Calling itself "the forgotten town," Greenport is celebrating the 175th anniversary of its creation today. In his article about the celebration, which appeared in the Register-Star yesterday, Billy Shannon attributes the founding of the Town of Greenport to Oliver Wiswald. Unfortunately, he got the name wrong. It's Oliver Wiswall, and the creation of Greenport was more an act of secession than of founding.
Captain Franklin Ellis, writing in 1878, describes Oliver Wiswall as a "public man of great energy and activity." He was an alderman in Hudson in 1822 and 1823. In 1824, he took over the Hudson Weekly Gazette, the newspaper started by Ashbel Stoddard in 1785. Wiswall was mayor of Hudson in 1827 and 1828, but nine years later, he was leading the effort to separate the "outlying territory" of Hudson from the "compactly built portion of the city." Here's Ellis's account of the creation of Greenport:
The name is supposed to have been determined by Oliver Wiswall, who assisted in procuring the act authorizing the formation of the town. Its significance arises, perhaps, from the beautiful appearance of Mount Merino, as it projects, with its rounded summit, to the view of boatmen coming from the north; its slopes and its heights, covered with green verdure, marking from a long distance above the entrance to the port.
|Mt. Merino, in the Catskills--Sanford Robinson Gifford|
The town was formed May 13, 1837, and was composed of the outlying territory of the city of Hudson, leaving to the latter only a narrow tract, beyond the compactly built portion of the city. The people in the remoter portions of the city territory had for many years been opposed to sharing the heavy financial burdens incident to the city government. The cost of paved and lighted streets--of public buildings--of city improvements generally, was being paid in proportion to their assessments by the citizens four and five miles distant equally with those in the city proper. This became very burdensome, and the movement for a town organization acquired finally a controlling power, and was successful in procuring the authority of the Legislature to organize.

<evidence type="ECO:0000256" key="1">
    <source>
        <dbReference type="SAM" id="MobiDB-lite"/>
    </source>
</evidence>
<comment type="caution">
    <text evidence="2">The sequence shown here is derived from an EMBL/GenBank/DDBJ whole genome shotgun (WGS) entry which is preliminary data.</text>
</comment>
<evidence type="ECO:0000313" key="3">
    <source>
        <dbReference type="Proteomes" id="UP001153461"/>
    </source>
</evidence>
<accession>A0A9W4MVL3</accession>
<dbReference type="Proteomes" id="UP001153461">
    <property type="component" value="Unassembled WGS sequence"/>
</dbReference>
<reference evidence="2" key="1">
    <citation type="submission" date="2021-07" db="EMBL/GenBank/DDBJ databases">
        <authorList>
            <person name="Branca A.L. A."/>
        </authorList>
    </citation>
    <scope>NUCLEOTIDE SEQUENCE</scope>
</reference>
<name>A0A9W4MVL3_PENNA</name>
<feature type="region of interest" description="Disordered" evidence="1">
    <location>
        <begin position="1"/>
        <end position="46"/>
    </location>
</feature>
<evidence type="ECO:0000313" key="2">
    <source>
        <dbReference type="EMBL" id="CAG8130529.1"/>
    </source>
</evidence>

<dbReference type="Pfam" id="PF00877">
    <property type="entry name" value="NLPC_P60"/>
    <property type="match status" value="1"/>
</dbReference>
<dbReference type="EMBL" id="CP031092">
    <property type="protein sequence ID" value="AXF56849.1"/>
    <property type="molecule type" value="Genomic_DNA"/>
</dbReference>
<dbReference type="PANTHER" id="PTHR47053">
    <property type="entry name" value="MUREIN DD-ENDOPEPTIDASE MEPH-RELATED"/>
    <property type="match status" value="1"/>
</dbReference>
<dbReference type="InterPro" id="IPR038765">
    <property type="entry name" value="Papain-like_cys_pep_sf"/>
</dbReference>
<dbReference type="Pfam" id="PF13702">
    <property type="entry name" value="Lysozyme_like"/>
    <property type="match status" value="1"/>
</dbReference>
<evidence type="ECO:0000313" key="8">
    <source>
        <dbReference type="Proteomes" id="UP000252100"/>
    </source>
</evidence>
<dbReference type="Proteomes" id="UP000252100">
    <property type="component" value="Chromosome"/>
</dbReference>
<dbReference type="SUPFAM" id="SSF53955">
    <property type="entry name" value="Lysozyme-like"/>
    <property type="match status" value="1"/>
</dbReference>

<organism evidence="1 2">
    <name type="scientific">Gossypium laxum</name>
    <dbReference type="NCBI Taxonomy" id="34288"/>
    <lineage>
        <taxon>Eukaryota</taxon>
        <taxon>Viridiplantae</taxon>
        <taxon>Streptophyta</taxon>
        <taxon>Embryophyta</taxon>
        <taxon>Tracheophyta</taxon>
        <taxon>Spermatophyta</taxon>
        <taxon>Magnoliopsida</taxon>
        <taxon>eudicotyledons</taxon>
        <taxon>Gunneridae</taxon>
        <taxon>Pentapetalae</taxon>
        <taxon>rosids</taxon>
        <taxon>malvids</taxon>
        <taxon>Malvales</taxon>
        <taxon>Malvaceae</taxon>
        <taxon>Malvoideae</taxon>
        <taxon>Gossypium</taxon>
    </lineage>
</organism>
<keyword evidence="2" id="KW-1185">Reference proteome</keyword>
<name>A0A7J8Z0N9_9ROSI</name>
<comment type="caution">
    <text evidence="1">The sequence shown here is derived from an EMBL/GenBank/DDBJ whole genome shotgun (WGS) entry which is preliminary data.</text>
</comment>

There is no doubt that there was some reasonable argument on both sides. It is true that perhaps nine-tenths of the people of Greenport--weekly and many of them daily--enjoy all the city improvements, and therefore it was argued that they might justly be required to pay for them. Yet there was danger that useless and unnecessary expenses would be voted by the compactly settled portion of the city despite the protest of the "rural districts." The farmers were successful in releasing themselves from this danger. The movement, too, had an immediate practical result. Charles Hollenbeck states that the taxes went down nearly one-half the next year after the town was organized.
It is due to the citizens of Hudson to add that they made no very determined nor prolonged opposition to the formation of the town. Those friendly to the organization of the town and active at Albany in supporting the measure were, besides Mr. Wiswall, Jacob R. Hollenbeck, Michael W. Hollenbeck, Jones (sic) H. Miller, Christian Happy, John Tompkins, and probably there were others.Gossips Note: Oliver Wiswall's home on Mount Merino, which in 1878 Ellis described as "somewhat neglected, and its fine buildings scarcely occupied," will be the setting for the benefit reception following Historic Hudson's 2012 house tour on October 6, "Rooms with a View."